In an interview with CNN political commentator Angela Rye, Will Smith shared how he believes that God and love have an important influence on impacting the conversation on race in America. The interview marked the first time that Smith has spoken publically since the death of George Floyd, which sparked protests across the nation against […]
Fox’s brainless sitcom, “Til Death,” a comedy about “love, death, and marriage,” starring Brad Garrett (“Everybody Loves Raymond”), has a lot of positive things to say about the institution of matrimony today. None of them, however, are contained in the pilot’s drab depiction of neighboring suburban couples nagging and sniping at each other over the husband’s right to install a pool table in the dining room. Nor are they in the wan closing scene, which concludes that love means having someone to drive you to the hospital.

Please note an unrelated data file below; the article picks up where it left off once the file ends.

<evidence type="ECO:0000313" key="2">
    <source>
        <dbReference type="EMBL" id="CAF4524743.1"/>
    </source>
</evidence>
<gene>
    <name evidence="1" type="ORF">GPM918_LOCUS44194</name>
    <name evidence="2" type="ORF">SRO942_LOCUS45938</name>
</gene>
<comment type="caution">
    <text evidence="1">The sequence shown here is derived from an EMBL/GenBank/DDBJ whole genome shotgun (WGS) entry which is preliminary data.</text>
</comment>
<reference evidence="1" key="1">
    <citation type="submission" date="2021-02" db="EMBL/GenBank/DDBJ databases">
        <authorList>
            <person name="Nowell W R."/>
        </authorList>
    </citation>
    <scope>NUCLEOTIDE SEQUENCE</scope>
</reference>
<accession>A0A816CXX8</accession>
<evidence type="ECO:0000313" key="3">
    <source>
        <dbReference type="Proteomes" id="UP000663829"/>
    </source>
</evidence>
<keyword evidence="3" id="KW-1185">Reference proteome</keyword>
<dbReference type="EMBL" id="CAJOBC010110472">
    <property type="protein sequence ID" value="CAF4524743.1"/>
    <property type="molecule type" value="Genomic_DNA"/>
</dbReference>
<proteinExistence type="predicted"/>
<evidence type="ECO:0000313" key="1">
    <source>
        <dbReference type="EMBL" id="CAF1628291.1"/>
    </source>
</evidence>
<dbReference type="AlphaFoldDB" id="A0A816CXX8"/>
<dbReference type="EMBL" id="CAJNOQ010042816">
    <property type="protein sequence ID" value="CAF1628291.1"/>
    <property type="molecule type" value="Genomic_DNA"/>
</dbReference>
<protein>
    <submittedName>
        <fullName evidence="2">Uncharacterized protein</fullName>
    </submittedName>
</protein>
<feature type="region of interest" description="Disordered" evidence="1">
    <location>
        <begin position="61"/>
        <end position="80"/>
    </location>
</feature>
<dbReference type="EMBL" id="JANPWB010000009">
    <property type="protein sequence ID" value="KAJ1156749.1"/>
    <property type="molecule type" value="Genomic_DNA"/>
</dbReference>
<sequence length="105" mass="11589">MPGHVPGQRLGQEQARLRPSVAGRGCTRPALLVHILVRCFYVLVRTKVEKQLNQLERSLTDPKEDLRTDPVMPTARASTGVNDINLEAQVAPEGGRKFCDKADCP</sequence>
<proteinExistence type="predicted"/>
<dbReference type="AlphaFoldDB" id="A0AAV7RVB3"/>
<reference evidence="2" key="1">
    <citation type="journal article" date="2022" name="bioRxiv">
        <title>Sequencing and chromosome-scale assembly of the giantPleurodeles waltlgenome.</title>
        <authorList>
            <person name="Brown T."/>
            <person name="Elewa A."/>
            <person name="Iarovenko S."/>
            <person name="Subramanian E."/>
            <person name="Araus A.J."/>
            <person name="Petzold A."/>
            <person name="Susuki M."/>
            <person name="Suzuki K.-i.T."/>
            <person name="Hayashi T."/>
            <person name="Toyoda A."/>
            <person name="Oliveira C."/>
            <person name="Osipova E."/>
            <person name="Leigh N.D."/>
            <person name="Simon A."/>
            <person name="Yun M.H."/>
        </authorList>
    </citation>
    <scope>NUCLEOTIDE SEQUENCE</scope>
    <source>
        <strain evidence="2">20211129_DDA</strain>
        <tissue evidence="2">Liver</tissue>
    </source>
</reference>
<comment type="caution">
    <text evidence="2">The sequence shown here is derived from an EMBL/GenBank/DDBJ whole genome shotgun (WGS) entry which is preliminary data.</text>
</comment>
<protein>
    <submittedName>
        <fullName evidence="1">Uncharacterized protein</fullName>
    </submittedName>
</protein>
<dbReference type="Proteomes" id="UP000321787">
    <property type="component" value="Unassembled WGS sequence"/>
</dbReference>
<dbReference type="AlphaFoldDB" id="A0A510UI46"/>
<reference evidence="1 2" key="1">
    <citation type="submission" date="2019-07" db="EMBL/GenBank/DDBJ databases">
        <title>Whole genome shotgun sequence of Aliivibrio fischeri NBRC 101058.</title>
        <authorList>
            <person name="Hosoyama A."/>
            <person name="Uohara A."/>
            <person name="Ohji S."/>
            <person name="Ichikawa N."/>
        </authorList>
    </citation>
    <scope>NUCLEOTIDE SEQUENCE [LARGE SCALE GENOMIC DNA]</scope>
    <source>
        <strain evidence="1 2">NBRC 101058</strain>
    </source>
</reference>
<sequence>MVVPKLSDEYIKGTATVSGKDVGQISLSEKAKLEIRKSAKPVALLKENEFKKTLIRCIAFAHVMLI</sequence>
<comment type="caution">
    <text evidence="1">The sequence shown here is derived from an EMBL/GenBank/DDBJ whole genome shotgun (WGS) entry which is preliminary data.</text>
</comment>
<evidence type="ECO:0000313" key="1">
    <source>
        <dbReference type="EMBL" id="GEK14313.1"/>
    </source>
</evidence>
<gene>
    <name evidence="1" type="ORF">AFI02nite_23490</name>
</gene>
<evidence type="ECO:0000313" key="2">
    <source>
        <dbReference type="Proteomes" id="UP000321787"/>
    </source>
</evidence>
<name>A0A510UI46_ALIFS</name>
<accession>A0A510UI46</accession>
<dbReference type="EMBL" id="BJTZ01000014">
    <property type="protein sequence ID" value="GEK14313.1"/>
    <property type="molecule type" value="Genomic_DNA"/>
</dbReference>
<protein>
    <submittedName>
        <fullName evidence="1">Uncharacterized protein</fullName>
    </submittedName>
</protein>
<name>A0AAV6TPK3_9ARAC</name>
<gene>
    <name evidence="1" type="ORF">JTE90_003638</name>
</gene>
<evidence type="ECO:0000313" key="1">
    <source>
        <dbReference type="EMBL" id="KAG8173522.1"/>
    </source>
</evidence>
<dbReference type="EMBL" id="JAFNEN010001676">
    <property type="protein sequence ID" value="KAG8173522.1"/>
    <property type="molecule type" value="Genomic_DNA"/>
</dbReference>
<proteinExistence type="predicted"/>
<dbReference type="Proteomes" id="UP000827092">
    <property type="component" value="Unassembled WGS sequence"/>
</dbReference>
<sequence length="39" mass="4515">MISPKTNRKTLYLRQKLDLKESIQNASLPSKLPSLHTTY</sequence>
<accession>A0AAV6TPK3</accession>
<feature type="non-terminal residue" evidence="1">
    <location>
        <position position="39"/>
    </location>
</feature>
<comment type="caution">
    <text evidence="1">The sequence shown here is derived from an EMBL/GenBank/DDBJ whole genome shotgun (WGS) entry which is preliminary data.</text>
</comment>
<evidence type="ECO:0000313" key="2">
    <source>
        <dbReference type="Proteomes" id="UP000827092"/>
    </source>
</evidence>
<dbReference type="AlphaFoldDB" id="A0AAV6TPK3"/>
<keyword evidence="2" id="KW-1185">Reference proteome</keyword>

No, the upbeat news from “Til Death” is that since “The Honeymooners,” which clearly inspired this show, series like Paul Reiser’s ’90s hit “Mad About You” or the more recent “The King of Queens” have recognized there’s more to satire in how couples try to work with, rather than around, each other. Televised marital relations, in other words, have come a long way.
That said, Garrett does a fair impression of Jackie Gleason’s knowing oaf, dedicated to enlightening Norton-ish newlywed Eddie Kaye Thomas (“American Pie”) about the facts of married life. But his insights, over Thomas’s protests about the value of communication and mutual respect, are little more evolved than Ralph Cramden’s of 50 years ago, and, despite that, lack even Ralph’s “Bang! Zoom!”